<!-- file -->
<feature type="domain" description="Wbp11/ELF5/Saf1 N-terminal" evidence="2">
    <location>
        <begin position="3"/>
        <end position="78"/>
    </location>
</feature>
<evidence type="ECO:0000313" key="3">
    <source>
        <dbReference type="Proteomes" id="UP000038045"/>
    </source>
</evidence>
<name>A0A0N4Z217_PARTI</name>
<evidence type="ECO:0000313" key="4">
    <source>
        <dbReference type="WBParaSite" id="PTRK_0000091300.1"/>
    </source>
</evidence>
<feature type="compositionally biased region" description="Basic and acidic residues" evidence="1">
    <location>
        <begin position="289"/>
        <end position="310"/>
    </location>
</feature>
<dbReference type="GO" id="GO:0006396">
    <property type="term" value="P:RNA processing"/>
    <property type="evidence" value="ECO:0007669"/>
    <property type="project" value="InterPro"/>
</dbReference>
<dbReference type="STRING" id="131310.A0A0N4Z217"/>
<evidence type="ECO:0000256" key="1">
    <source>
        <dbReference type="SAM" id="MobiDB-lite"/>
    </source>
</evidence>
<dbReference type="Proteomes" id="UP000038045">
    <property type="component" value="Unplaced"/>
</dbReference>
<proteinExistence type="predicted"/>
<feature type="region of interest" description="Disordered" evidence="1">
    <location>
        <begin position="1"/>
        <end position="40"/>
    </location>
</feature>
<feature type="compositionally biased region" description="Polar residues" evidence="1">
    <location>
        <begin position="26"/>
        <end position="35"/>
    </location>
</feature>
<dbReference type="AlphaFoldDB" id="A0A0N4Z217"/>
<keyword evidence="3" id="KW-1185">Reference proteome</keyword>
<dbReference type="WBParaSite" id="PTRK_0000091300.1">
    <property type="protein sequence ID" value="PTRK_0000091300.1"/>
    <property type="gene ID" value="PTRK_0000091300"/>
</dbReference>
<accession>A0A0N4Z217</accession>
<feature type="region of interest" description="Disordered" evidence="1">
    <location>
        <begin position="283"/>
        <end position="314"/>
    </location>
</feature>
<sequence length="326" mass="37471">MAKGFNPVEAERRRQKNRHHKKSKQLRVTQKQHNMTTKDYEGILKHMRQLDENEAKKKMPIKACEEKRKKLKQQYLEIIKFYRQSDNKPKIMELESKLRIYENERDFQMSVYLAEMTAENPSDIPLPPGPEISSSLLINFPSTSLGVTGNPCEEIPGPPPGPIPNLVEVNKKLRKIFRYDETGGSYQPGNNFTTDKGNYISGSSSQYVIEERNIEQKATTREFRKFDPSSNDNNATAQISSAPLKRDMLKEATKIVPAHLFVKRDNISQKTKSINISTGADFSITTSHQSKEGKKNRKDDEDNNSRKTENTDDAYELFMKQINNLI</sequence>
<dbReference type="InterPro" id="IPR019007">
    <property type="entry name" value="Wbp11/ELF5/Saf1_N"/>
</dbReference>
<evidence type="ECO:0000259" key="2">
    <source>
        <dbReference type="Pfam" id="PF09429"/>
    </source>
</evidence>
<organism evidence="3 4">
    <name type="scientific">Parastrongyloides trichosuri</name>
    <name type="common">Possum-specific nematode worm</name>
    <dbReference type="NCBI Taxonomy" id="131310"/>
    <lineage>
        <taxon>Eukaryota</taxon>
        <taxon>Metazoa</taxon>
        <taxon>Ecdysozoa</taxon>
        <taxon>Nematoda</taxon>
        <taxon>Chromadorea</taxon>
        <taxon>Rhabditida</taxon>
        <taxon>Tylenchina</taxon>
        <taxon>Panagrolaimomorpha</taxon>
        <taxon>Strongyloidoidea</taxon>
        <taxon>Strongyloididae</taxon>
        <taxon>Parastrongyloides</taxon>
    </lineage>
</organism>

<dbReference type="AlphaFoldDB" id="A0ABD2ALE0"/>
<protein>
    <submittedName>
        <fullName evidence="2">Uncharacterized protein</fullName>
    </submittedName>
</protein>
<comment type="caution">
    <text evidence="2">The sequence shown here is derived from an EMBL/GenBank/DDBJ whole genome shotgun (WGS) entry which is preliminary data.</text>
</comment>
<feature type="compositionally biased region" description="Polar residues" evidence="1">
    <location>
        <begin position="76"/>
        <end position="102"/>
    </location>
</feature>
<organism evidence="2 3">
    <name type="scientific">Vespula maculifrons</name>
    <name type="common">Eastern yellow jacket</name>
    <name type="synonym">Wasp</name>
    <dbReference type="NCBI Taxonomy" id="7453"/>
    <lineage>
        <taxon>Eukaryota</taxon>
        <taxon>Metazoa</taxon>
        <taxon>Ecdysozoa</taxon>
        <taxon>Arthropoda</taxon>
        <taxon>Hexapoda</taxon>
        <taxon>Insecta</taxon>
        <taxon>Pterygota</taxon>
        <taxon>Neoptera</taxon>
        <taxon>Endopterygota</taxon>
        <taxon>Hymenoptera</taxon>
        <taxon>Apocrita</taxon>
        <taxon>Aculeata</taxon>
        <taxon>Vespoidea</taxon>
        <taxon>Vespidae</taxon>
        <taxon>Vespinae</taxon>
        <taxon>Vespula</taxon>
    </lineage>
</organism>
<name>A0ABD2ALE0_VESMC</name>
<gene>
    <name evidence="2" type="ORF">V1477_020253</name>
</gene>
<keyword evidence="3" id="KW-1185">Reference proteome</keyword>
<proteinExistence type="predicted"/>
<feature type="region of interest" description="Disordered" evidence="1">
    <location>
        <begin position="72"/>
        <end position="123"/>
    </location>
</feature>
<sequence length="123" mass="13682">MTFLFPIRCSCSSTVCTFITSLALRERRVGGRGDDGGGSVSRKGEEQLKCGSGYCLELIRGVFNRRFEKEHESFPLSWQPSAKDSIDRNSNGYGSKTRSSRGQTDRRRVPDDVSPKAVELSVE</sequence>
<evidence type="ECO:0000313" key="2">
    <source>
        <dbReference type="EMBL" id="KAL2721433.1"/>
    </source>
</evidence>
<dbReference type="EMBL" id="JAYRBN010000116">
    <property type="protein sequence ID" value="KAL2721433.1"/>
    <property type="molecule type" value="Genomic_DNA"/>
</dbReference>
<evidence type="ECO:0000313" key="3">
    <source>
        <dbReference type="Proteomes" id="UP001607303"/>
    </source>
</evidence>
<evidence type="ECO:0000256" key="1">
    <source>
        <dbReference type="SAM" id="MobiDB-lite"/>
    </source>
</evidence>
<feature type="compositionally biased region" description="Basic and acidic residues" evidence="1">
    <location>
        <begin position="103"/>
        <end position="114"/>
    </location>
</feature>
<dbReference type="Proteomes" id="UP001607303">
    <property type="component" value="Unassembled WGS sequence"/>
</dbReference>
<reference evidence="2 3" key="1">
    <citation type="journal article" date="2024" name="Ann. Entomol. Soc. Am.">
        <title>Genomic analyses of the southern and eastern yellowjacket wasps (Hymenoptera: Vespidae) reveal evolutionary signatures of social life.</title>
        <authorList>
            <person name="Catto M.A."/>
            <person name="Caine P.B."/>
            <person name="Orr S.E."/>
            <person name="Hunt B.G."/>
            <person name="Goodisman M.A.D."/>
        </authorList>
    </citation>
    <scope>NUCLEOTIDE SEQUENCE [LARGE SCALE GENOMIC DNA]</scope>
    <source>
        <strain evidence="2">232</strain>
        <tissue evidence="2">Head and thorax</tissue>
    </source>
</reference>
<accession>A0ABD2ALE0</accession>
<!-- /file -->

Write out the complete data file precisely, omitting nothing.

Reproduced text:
<feature type="domain" description="Wbp11/ELF5/Saf1 N-terminal" evidence="2">
    <location>
        <begin position="3"/>
        <end position="78"/>
    </location>
</feature>
<evidence type="ECO:0000313" key="3">
    <source>
        <dbReference type="Proteomes" id="UP000038045"/>
    </source>
</evidence>
<name>A0A0N4Z217_PARTI</name>
<evidence type="ECO:0000313" key="4">
    <source>
        <dbReference type="WBParaSite" id="PTRK_0000091300.1"/>
    </source>
</evidence>
<feature type="compositionally biased region" description="Basic and acidic residues" evidence="1">
    <location>
        <begin position="289"/>
        <end position="310"/>
    </location>
</feature>
<dbReference type="GO" id="GO:0006396">
    <property type="term" value="P:RNA processing"/>
    <property type="evidence" value="ECO:0007669"/>
    <property type="project" value="InterPro"/>
</dbReference>
<dbReference type="STRING" id="131310.A0A0N4Z217"/>
<evidence type="ECO:0000256" key="1">
    <source>
        <dbReference type="SAM" id="MobiDB-lite"/>
    </source>
</evidence>
<dbReference type="Proteomes" id="UP000038045">
    <property type="component" value="Unplaced"/>
</dbReference>
<proteinExistence type="predicted"/>
<feature type="region of interest" description="Disordered" evidence="1">
    <location>
        <begin position="1"/>
        <end position="40"/>
    </location>
</feature>
<feature type="compositionally biased region" description="Polar residues" evidence="1">
    <location>
        <begin position="26"/>
        <end position="35"/>
    </location>
</feature>
<dbReference type="AlphaFoldDB" id="A0A0N4Z217"/>
<keyword evidence="3" id="KW-1185">Reference proteome</keyword>
<dbReference type="WBParaSite" id="PTRK_0000091300.1">
    <property type="protein sequence ID" value="PTRK_0000091300.1"/>
    <property type="gene ID" value="PTRK_0000091300"/>
</dbReference>
<accession>A0A0N4Z217</accession>
<feature type="region of interest" description="Disordered" evidence="1">
    <location>
        <begin position="283"/>
        <end position="314"/>
    </location>
</feature>
<sequence length="326" mass="37471">MAKGFNPVEAERRRQKNRHHKKSKQLRVTQKQHNMTTKDYEGILKHMRQLDENEAKKKMPIKACEEKRKKLKQQYLEIIKFYRQSDNKPKIMELESKLRIYENERDFQMSVYLAEMTAENPSDIPLPPGPEISSSLLINFPSTSLGVTGNPCEEIPGPPPGPIPNLVEVNKKLRKIFRYDETGGSYQPGNNFTTDKGNYISGSSSQYVIEERNIEQKATTREFRKFDPSSNDNNATAQISSAPLKRDMLKEATKIVPAHLFVKRDNISQKTKSINISTGADFSITTSHQSKEGKKNRKDDEDNNSRKTENTDDAYELFMKQINNLI</sequence>
<dbReference type="InterPro" id="IPR019007">
    <property type="entry name" value="Wbp11/ELF5/Saf1_N"/>
</dbReference>
<evidence type="ECO:0000259" key="2">
    <source>
        <dbReference type="Pfam" id="PF09429"/>
    </source>
</evidence>
<organism evidence="3 4">
    <name type="scientific">Parastrongyloides trichosuri</name>
    <name type="common">Possum-specific nematode worm</name>
    <dbReference type="NCBI Taxonomy" id="131310"/>
    <lineage>
        <taxon>Eukaryota</taxon>
        <taxon>Metazoa</taxon>
        <taxon>Ecdysozoa</taxon>
        <taxon>Nematoda</taxon>
        <taxon>Chromadorea</taxon>
        <taxon>Rhabditida</taxon>
        <taxon>Tylenchina</taxon>
        <taxon>Panagrolaimomorpha</taxon>
        <taxon>Strongyloidoidea</taxon>
        <taxon>Strongyloididae</taxon>
        <taxon>Parastrongyloides</taxon>
    </lineage>
</organism>

<dbReference type="AlphaFoldDB" id="A0ABD2ALE0"/>
<protein>
    <submittedName>
        <fullName evidence="2">Uncharacterized protein</fullName>
    </submittedName>
</protein>
<comment type="caution">
    <text evidence="2">The sequence shown here is derived from an EMBL/GenBank/DDBJ whole genome shotgun (WGS) entry which is preliminary data.</text>
</comment>
<feature type="compositionally biased region" description="Polar residues" evidence="1">
    <location>
        <begin position="76"/>
        <end position="102"/>
    </location>
</feature>
<organism evidence="2 3">
    <name type="scientific">Vespula maculifrons</name>
    <name type="common">Eastern yellow jacket</name>
    <name type="synonym">Wasp</name>
    <dbReference type="NCBI Taxonomy" id="7453"/>
    <lineage>
        <taxon>Eukaryota</taxon>
        <taxon>Metazoa</taxon>
        <taxon>Ecdysozoa</taxon>
        <taxon>Arthropoda</taxon>
        <taxon>Hexapoda</taxon>
        <taxon>Insecta</taxon>
        <taxon>Pterygota</taxon>
        <taxon>Neoptera</taxon>
        <taxon>Endopterygota</taxon>
        <taxon>Hymenoptera</taxon>
        <taxon>Apocrita</taxon>
        <taxon>Aculeata</taxon>
        <taxon>Vespoidea</taxon>
        <taxon>Vespidae</taxon>
        <taxon>Vespinae</taxon>
        <taxon>Vespula</taxon>
    </lineage>
</organism>
<name>A0ABD2ALE0_VESMC</name>
<gene>
    <name evidence="2" type="ORF">V1477_020253</name>
</gene>
<keyword evidence="3" id="KW-1185">Reference proteome</keyword>
<proteinExistence type="predicted"/>
<feature type="region of interest" description="Disordered" evidence="1">
    <location>
        <begin position="72"/>
        <end position="123"/>
    </location>
</feature>
<sequence length="123" mass="13682">MTFLFPIRCSCSSTVCTFITSLALRERRVGGRGDDGGGSVSRKGEEQLKCGSGYCLELIRGVFNRRFEKEHESFPLSWQPSAKDSIDRNSNGYGSKTRSSRGQTDRRRVPDDVSPKAVELSVE</sequence>
<evidence type="ECO:0000313" key="2">
    <source>
        <dbReference type="EMBL" id="KAL2721433.1"/>
    </source>
</evidence>
<dbReference type="EMBL" id="JAYRBN010000116">
    <property type="protein sequence ID" value="KAL2721433.1"/>
    <property type="molecule type" value="Genomic_DNA"/>
</dbReference>
<evidence type="ECO:0000313" key="3">
    <source>
        <dbReference type="Proteomes" id="UP001607303"/>
    </source>
</evidence>
<evidence type="ECO:0000256" key="1">
    <source>
        <dbReference type="SAM" id="MobiDB-lite"/>
    </source>
</evidence>
<feature type="compositionally biased region" description="Basic and acidic residues" evidence="1">
    <location>
        <begin position="103"/>
        <end position="114"/>
    </location>
</feature>
<dbReference type="Proteomes" id="UP001607303">
    <property type="component" value="Unassembled WGS sequence"/>
</dbReference>
<reference evidence="2 3" key="1">
    <citation type="journal article" date="2024" name="Ann. Entomol. Soc. Am.">
        <title>Genomic analyses of the southern and eastern yellowjacket wasps (Hymenoptera: Vespidae) reveal evolutionary signatures of social life.</title>
        <authorList>
            <person name="Catto M.A."/>
            <person name="Caine P.B."/>
            <person name="Orr S.E."/>
            <person name="Hunt B.G."/>
            <person name="Goodisman M.A.D."/>
        </authorList>
    </citation>
    <scope>NUCLEOTIDE SEQUENCE [LARGE SCALE GENOMIC DNA]</scope>
    <source>
        <strain evidence="2">232</strain>
        <tissue evidence="2">Head and thorax</tissue>
    </source>
</reference>
<accession>A0ABD2ALE0</accession>